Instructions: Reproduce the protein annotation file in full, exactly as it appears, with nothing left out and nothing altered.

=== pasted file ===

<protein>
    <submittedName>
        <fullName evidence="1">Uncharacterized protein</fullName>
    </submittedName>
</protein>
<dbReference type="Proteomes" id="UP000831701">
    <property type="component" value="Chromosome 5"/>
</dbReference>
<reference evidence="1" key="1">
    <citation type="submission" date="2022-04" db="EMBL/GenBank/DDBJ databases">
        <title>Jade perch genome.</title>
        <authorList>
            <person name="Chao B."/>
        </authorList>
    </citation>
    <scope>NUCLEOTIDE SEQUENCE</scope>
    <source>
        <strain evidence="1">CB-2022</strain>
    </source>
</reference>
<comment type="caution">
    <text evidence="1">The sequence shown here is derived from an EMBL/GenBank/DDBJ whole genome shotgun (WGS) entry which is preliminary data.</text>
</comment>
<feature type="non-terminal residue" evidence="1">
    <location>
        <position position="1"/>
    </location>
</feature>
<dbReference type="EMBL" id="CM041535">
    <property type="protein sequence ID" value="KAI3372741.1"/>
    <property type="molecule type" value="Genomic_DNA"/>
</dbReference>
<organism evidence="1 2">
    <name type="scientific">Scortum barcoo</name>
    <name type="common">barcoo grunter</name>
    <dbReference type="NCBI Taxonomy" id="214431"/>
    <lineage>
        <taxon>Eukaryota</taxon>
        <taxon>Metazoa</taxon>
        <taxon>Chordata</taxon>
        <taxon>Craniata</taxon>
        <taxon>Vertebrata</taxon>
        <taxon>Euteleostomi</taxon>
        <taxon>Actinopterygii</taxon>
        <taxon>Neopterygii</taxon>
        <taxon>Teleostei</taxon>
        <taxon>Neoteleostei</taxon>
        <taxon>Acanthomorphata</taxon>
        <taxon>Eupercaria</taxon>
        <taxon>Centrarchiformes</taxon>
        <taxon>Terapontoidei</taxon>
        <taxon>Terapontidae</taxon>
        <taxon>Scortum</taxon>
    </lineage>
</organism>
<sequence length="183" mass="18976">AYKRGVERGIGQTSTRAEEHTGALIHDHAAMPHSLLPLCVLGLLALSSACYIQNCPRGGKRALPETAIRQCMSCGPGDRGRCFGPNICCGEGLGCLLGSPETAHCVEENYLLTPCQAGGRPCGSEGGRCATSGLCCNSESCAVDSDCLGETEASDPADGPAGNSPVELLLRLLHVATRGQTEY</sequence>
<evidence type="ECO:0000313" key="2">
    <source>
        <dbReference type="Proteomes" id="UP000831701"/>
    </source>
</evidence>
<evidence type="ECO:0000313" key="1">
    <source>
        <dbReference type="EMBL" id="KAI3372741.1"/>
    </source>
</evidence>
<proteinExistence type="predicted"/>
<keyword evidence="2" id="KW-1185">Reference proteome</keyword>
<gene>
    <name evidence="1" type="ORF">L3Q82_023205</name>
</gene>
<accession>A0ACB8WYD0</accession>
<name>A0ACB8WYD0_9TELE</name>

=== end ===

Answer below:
<protein>
    <submittedName>
        <fullName evidence="1">Uncharacterized protein</fullName>
    </submittedName>
</protein>
<dbReference type="Proteomes" id="UP000831701">
    <property type="component" value="Chromosome 5"/>
</dbReference>
<reference evidence="1" key="1">
    <citation type="submission" date="2022-04" db="EMBL/GenBank/DDBJ databases">
        <title>Jade perch genome.</title>
        <authorList>
            <person name="Chao B."/>
        </authorList>
    </citation>
    <scope>NUCLEOTIDE SEQUENCE</scope>
    <source>
        <strain evidence="1">CB-2022</strain>
    </source>
</reference>
<comment type="caution">
    <text evidence="1">The sequence shown here is derived from an EMBL/GenBank/DDBJ whole genome shotgun (WGS) entry which is preliminary data.</text>
</comment>
<feature type="non-terminal residue" evidence="1">
    <location>
        <position position="1"/>
    </location>
</feature>
<dbReference type="EMBL" id="CM041535">
    <property type="protein sequence ID" value="KAI3372741.1"/>
    <property type="molecule type" value="Genomic_DNA"/>
</dbReference>
<organism evidence="1 2">
    <name type="scientific">Scortum barcoo</name>
    <name type="common">barcoo grunter</name>
    <dbReference type="NCBI Taxonomy" id="214431"/>
    <lineage>
        <taxon>Eukaryota</taxon>
        <taxon>Metazoa</taxon>
        <taxon>Chordata</taxon>
        <taxon>Craniata</taxon>
        <taxon>Vertebrata</taxon>
        <taxon>Euteleostomi</taxon>
        <taxon>Actinopterygii</taxon>
        <taxon>Neopterygii</taxon>
        <taxon>Teleostei</taxon>
        <taxon>Neoteleostei</taxon>
        <taxon>Acanthomorphata</taxon>
        <taxon>Eupercaria</taxon>
        <taxon>Centrarchiformes</taxon>
        <taxon>Terapontoidei</taxon>
        <taxon>Terapontidae</taxon>
        <taxon>Scortum</taxon>
    </lineage>
</organism>
<sequence length="183" mass="18976">AYKRGVERGIGQTSTRAEEHTGALIHDHAAMPHSLLPLCVLGLLALSSACYIQNCPRGGKRALPETAIRQCMSCGPGDRGRCFGPNICCGEGLGCLLGSPETAHCVEENYLLTPCQAGGRPCGSEGGRCATSGLCCNSESCAVDSDCLGETEASDPADGPAGNSPVELLLRLLHVATRGQTEY</sequence>
<evidence type="ECO:0000313" key="2">
    <source>
        <dbReference type="Proteomes" id="UP000831701"/>
    </source>
</evidence>
<evidence type="ECO:0000313" key="1">
    <source>
        <dbReference type="EMBL" id="KAI3372741.1"/>
    </source>
</evidence>
<proteinExistence type="predicted"/>
<keyword evidence="2" id="KW-1185">Reference proteome</keyword>
<gene>
    <name evidence="1" type="ORF">L3Q82_023205</name>
</gene>
<accession>A0ACB8WYD0</accession>
<name>A0ACB8WYD0_9TELE</name>